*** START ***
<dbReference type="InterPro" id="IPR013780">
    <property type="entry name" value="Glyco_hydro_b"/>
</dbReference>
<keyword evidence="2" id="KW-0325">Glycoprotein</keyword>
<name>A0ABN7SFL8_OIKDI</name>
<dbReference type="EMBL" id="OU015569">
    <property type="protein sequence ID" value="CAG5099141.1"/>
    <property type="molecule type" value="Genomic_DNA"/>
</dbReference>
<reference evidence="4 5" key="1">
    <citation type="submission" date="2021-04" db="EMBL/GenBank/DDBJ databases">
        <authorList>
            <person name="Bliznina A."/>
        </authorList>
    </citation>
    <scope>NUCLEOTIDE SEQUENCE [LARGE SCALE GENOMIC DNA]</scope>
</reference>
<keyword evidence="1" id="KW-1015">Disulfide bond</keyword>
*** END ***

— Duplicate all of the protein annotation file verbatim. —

<dbReference type="InterPro" id="IPR013780">
    <property type="entry name" value="Glyco_hydro_b"/>
</dbReference>
<keyword evidence="2" id="KW-0325">Glycoprotein</keyword>
<name>A0ABN7SFL8_OIKDI</name>
<dbReference type="EMBL" id="OU015569">
    <property type="protein sequence ID" value="CAG5099141.1"/>
    <property type="molecule type" value="Genomic_DNA"/>
</dbReference>
<reference evidence="4 5" key="1">
    <citation type="submission" date="2021-04" db="EMBL/GenBank/DDBJ databases">
        <authorList>
            <person name="Bliznina A."/>
        </authorList>
    </citation>
    <scope>NUCLEOTIDE SEQUENCE [LARGE SCALE GENOMIC DNA]</scope>
</reference>
<keyword evidence="1" id="KW-1015">Disulfide bond</keyword>